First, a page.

How to Get a Refund for an Android App You Bought and Doesn’t Work
The usual practice the world over is that when you purchase an item and later find out that it is faulty, you return it and get a refund or replacement. Most companies are more than willing to return faulty merchandise just to avoid bad publicity. One would expect the same to be true for digital goods such as Android apps but sadly, this isn’t so. Google’s official policy only allows Android app refunds within 15 minutes of making a purchase.
This article shows you how to get a refund for an Android App that doesn’t work as advertised in the Google Play Store.
The First 15 Minutes
If you purchase an Android app and realize that it doesn’t work, you can seek a refund within the first 15 minutes. This information is clearly visible after you make a purchase on your phone or via the Play Website. This period used to be 24 hours but Google changed it in December 2010 claiming that 15 minutes was sufficient time for users to determine whether they liked an application or not. The folks at Google were also trying to avoid a situation where games are refunded after being played for 24 hours.
To claim a refund before 15 minutes are over, locate the app in the Play Store on your phone and tap on “Refund”. The app will then be removed from your phone, and you’ll be reimbursed. After 15 minutes are over, the only option available is “Uninstall”.
There are obvious problems with this Google policy. First of all, you may be busy doing something else once the download completes such as answering an urgent phone call. You may also happen to be in a bad network area or your mobile provider suddenly throttles your data just when you are about to test a bandwidth intensive game. This is a serious matter that saw Google hauled to court in California by two LA residents in 2012. The law firm involved, Berns Weiss, was seeking class action status though the fate of the case by the time of going to print is still unclear.
Get a Refund from the Developer
Google recommends that buyers contact developers directly once the 15 minute window passes. Success will depend on several factors, mainly the developer’s refund policy and your reason for seeking a refund. Many developers do not allow refunds for digital products. If you can prove that the app is faulty or does not work as advertised, some developers may issue a refund. It’s also possible some developers knowingly employ chicanery to get buyers to purchase faulty apps, so watch Google Play reviews carefully before making a purchase.
To seek a refund from a developer, you first need their contact information. This is available on the Play Store as shown in the example below. You can choose to email the developer directly or visit their website to read their terms of service and learn more about their refund policy.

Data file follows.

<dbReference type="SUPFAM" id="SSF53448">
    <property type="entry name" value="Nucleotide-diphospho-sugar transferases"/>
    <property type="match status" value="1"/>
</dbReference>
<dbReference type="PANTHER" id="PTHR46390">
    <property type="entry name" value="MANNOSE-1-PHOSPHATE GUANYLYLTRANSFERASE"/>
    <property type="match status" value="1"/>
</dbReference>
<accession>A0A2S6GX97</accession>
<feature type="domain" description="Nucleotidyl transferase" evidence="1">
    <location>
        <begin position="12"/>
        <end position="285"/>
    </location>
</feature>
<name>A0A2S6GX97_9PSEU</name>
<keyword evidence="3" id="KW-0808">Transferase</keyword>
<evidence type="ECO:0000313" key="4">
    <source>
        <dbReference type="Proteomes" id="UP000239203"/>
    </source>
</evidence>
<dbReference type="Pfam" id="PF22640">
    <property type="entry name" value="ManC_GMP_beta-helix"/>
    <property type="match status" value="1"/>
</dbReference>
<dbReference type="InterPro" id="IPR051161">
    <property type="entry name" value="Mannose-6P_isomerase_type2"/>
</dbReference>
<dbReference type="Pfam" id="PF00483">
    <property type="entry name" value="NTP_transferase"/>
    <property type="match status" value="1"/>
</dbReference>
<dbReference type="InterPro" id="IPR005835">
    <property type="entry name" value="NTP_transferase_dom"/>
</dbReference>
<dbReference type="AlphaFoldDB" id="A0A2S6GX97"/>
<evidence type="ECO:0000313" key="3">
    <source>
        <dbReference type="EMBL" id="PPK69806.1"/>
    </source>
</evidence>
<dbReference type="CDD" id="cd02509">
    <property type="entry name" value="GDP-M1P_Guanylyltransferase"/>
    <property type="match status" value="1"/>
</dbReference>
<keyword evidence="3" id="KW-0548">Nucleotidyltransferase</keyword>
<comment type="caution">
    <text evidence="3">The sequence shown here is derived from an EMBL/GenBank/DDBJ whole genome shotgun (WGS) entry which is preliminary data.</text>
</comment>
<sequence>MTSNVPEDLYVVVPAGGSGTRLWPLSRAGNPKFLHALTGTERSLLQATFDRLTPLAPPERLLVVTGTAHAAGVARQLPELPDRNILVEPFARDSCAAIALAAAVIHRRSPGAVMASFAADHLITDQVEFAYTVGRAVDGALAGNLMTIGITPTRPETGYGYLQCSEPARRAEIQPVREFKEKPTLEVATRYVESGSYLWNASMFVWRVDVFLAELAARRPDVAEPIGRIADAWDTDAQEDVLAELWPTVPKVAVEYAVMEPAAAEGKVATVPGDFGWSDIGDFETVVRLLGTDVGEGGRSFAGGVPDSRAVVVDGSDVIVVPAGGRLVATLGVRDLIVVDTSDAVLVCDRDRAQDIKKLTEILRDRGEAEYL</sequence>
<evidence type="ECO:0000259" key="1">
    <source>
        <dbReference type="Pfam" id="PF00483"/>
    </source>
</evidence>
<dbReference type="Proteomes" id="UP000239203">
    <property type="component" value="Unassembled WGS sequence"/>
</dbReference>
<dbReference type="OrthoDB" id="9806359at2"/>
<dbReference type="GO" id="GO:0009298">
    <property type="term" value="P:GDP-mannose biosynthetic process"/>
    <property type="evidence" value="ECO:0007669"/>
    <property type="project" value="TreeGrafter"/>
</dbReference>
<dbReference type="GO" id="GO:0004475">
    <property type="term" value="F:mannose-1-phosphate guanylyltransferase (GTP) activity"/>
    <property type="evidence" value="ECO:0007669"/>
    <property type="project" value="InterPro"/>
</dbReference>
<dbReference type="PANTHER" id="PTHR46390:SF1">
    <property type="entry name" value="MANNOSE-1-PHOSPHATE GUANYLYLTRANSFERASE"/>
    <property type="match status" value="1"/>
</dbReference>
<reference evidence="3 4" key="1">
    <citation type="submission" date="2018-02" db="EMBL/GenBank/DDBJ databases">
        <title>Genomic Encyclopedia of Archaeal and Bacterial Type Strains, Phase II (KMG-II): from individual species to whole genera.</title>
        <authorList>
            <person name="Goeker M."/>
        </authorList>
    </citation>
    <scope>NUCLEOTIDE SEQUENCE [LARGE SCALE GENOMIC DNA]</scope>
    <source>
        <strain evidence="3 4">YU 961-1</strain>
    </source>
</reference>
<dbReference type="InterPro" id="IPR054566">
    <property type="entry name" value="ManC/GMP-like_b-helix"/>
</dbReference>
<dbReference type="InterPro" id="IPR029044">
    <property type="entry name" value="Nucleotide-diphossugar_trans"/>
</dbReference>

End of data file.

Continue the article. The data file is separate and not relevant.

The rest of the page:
Get a Refund from Google
There are rare circumstances when Google may issue a refund. You will have to jump over several customer service hoops; it’s a long shot but it is possible. For example, section 3.4 of Google’s Developer Distribution Agreement authorizes Google to issue a refund to buyers of products that cannot be previewed within 48 hours.
To initiate a refund from Google, log into your Google Play account and click on “My Orders” as shown below.
You should see a full list of all your applications.
Locate the application and hover the cursor above the three dots as shown below. Click on “Report a problem”.
In the next window, select “I’d like to request a refund” from the drop down menu as shown below. In the text field, explain clearly your reasons for seeking a refund and then click “Submit”.
When all else fails …Chargeback!
If after a week or so you haven’t heard back from Google or the developer, you will have to resort to drastic measures to get your money back. Contact your bank or credit card company and ask them to recover your money. All you legally need to show is that there was a breach of contract. Selling faulty applications, or applications that do not perform as advertised, is a clear breach of contract. You should capture screenshots to keep a record of the developer’s advertisement as evidence. Document your complaint including all attempts to resolve the issue and send it to your card issuer. With most major card brands, you have up to 120 days to dispute a transaction.
Once your credit issuer receives your complaint they will contact the appropriate credit card association which then notifies Google of the complaint. If the chargeback is less than $10, the developer is immediately debited via their Google Wallet account. If the amount is more than $10, Google notifies the developer via email and requests any information that the developer may have to contest the chargeback. This may include correspondence between yourself and the developer. Google reviews the details and decides whether to contest the chargeback. If your case is one of clear breach of contract and your complaint is well documented, they are unlikely to contest and your money should be refunded within a couple of days.
The Take Away
Clearly, getting a refund for an Android app that doesn’t work can be a real headache. It is best to steer clear of apps that are not popular in the Play Store. Also, make sure you read the reviews carefully before you purchase any app; it could save you a lot of trouble. You can check out our list of the The Best Android Apps , which you can’t really go wrong with.
Have you ever bought an Android app and later found out it didn’t work as advertised? What did you do about it? Let us know in the comments.
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